Artist Rekha Rodwittiya’s artworks leaves clues for viewers. Look for alternative versions to traditional symbolism associated with feminity
Baroda-based artist Rekha Rodwittiya’s (58) artworks are like parables; they can be interpreted layer by layer, and hold different meanings for different people. What appears to be a woman holding a goat by its horns can be a manifesto for seizing the moment. A woman holding her hair with one hand and a pair of scissors in another is symbolic of the umbilical cord that she seeks to sever. A digital print of a five-handed woman can represent the way a woman juggles roles and negotiates the world.
Twenty three of such acrylic and oil on canvas images as well as digital prints feature in Rodwittiya’s latest solo – Love Done Right can Change the World. Made over the last two years, they reflect her thoughts on gender, empowerment, the female body, and identity. While the principal characters in the artworks are women, these also offer hope to marginalised people all over the world.
Rodwittiya, who describes herself as a “feminist and a painter”, says her concerns about women’s issues started in her formative years. Her father was a fighter pilot and the atmosphere at home was liberal. “I was a wanted girl child, growing up in a middle class environment. I did not want to squander the privilege,” she says, adding, “Feminism is in my DNA; it is the prism through which I view life. The works are autobiographical as they stem from the common ancestry of my womanhood.”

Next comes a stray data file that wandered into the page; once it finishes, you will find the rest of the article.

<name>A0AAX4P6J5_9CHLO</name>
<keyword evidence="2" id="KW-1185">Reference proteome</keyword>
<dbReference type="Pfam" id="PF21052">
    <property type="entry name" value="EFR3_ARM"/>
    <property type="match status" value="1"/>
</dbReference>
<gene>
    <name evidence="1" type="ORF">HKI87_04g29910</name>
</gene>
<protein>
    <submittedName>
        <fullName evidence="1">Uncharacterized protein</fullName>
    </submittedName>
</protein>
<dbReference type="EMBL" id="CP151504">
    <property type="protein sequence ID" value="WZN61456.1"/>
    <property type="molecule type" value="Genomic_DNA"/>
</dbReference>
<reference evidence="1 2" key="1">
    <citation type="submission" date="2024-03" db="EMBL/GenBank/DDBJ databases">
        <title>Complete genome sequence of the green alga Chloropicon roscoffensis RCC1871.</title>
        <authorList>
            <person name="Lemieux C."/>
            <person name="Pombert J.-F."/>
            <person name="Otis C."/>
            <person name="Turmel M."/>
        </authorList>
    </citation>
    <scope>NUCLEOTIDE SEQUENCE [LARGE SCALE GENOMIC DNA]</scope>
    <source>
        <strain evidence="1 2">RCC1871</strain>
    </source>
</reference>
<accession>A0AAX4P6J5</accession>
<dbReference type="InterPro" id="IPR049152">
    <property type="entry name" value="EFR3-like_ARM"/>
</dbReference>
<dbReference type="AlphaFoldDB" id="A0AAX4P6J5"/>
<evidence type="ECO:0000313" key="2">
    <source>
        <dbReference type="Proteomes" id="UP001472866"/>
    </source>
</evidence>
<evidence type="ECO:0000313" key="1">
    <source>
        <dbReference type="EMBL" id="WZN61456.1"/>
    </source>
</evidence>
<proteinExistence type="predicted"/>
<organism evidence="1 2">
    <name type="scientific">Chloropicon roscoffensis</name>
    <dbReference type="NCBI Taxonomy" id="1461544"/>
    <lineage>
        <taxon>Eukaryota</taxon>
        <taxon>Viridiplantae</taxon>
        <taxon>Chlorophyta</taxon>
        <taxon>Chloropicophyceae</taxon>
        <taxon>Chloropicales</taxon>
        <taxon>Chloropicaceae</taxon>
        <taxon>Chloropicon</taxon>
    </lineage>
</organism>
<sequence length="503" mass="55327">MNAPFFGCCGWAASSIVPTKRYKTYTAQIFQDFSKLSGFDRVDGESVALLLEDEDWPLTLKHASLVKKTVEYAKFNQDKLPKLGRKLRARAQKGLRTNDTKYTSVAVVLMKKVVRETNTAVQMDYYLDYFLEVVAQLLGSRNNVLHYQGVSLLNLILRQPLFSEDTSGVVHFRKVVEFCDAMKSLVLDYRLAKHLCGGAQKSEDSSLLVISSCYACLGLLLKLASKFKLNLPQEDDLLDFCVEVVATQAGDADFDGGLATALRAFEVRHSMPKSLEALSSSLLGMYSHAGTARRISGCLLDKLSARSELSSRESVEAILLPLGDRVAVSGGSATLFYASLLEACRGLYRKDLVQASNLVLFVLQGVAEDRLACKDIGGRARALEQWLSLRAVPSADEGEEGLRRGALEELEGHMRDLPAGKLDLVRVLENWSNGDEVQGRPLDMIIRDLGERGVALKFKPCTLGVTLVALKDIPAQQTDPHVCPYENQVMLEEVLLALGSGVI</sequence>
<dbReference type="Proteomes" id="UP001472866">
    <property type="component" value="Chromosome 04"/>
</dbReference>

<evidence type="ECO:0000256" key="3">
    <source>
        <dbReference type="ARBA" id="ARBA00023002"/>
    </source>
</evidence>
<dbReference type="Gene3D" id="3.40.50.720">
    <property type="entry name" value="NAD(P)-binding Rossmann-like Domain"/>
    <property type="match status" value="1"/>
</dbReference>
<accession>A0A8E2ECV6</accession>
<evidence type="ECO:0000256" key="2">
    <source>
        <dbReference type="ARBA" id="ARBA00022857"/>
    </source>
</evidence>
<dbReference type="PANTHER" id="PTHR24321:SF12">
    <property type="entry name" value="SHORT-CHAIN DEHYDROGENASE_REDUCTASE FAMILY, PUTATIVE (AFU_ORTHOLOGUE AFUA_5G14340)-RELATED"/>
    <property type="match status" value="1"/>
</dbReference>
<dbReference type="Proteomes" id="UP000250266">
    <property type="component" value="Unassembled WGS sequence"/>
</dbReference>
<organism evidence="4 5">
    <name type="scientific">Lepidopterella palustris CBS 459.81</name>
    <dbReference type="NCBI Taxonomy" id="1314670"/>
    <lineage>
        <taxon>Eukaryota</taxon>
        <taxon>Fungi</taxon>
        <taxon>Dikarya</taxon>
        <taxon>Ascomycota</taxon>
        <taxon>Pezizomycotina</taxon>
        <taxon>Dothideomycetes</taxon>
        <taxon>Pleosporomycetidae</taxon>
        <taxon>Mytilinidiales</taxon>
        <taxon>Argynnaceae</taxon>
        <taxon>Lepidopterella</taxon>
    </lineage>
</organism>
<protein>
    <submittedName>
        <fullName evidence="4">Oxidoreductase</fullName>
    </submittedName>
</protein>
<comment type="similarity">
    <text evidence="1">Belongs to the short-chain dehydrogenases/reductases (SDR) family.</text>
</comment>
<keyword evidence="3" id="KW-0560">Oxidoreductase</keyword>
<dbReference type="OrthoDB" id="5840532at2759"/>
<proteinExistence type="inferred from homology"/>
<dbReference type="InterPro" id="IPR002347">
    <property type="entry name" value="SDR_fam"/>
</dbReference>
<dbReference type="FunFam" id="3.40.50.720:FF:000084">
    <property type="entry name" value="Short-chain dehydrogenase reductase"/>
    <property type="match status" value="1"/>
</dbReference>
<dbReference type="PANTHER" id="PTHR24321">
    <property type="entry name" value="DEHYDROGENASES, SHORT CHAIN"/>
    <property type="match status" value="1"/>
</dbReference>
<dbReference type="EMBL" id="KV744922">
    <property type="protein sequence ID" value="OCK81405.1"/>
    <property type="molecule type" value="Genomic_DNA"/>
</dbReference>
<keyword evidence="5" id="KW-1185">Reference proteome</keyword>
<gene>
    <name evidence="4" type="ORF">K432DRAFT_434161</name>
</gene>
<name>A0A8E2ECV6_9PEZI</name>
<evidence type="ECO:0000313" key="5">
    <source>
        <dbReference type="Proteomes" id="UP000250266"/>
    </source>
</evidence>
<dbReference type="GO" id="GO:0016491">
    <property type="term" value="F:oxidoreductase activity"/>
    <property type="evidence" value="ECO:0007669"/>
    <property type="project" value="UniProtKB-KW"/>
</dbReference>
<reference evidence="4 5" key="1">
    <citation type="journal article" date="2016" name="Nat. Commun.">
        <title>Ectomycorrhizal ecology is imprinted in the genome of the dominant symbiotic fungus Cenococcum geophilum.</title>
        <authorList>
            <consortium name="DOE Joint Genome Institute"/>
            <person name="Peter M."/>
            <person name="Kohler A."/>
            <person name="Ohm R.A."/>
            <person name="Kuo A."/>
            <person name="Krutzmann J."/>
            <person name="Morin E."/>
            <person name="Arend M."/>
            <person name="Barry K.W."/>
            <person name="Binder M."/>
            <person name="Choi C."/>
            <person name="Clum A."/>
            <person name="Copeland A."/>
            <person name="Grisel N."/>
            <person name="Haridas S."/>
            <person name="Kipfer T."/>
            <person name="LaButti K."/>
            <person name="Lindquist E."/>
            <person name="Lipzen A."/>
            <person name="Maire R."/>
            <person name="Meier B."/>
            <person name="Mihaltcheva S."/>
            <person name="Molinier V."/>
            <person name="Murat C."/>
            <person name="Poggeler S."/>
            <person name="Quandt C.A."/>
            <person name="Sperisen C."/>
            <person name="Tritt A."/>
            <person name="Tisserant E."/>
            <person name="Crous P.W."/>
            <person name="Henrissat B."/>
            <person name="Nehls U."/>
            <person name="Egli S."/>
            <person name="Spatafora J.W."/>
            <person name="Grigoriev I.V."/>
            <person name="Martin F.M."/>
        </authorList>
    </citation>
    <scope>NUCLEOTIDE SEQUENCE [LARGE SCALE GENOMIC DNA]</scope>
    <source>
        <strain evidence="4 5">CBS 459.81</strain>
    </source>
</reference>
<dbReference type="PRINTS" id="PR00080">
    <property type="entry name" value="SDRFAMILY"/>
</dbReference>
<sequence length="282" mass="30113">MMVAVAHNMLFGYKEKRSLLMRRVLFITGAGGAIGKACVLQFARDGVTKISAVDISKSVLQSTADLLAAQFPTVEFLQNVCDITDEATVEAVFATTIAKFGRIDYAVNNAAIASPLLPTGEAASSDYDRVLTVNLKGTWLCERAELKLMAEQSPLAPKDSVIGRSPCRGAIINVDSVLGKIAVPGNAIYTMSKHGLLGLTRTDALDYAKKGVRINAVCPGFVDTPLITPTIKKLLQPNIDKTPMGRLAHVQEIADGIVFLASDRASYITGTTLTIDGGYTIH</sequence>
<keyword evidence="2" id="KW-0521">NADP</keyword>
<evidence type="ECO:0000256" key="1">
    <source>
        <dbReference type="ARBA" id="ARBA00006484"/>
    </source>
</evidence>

With the freedom to pursue the career of her choice, Rodwittiya studied at The Faculty of Fine Arts, MS University, Baroda, and later went to England on an Inlaks scholarship to do an MA in Painting from Royal College of Art, London.
Her art and her themes are often compared to that of Mexican artist Frida Kahlo, but Rodwittiya doesn’t concur. “The reality that Kahlo was living within was different from mine. My narrative comes through the tradition of Indian miniature art and sculptures. Also, I am a colourist; I believe I was born with a colour tube,” she laughs.
Through the images, one can spot domestic objects or “small clues”, be it scissors or a kettle, and other recurring motifs, of roses and birds. While they are often synonymous with domesticity, Rodwittiya is redefining the context through her paintings. “Nothing is random in my images. The works are meant to evoke memories in people and lead them to use their personal lexicon to interpret the images,” she says.
Love Done Right can Change the World is ongoing till January 7
At Sakshi Gallery, 6/19, Grants Building, Arthur Bunder Road, Colaba